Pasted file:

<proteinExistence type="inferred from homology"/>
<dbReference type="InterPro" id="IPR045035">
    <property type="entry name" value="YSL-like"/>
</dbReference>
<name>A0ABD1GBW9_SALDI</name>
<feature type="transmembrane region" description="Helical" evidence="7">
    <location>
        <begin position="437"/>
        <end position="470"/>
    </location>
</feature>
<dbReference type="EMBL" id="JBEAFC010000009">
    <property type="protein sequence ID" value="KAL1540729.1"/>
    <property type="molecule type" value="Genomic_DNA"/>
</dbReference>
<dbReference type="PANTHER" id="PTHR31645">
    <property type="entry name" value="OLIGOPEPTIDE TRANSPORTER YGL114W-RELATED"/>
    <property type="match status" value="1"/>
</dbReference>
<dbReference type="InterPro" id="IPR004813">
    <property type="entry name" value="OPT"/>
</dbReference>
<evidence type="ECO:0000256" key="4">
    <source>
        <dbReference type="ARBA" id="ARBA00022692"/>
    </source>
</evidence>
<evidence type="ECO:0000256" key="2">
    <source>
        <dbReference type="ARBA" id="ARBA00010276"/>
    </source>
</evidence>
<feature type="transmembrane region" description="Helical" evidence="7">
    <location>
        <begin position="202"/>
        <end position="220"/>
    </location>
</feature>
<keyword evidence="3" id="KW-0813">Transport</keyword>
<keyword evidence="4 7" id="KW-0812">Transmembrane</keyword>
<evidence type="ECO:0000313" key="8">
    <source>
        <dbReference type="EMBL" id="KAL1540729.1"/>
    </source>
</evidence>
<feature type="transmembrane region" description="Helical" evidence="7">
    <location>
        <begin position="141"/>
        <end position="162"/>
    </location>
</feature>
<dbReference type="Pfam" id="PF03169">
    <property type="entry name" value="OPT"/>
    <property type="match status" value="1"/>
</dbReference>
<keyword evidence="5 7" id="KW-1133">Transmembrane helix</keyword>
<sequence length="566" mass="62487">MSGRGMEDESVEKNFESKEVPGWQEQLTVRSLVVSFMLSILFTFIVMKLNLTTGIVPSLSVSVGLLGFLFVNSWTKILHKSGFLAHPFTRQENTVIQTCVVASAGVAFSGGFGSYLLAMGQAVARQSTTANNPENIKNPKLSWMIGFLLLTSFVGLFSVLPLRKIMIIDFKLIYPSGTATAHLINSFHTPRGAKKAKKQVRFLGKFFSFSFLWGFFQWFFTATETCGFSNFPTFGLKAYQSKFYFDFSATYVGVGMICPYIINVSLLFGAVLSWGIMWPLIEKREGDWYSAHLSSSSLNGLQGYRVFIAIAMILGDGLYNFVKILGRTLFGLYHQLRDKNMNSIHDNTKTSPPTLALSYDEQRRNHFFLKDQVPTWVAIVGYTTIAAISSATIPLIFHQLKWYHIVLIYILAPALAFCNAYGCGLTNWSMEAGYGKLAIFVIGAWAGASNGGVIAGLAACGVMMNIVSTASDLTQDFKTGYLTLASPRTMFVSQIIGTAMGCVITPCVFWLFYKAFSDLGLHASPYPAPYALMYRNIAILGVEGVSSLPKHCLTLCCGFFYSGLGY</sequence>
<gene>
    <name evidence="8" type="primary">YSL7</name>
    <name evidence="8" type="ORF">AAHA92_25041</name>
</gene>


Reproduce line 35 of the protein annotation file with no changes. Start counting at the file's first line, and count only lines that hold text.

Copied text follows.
        <begin position="202"/>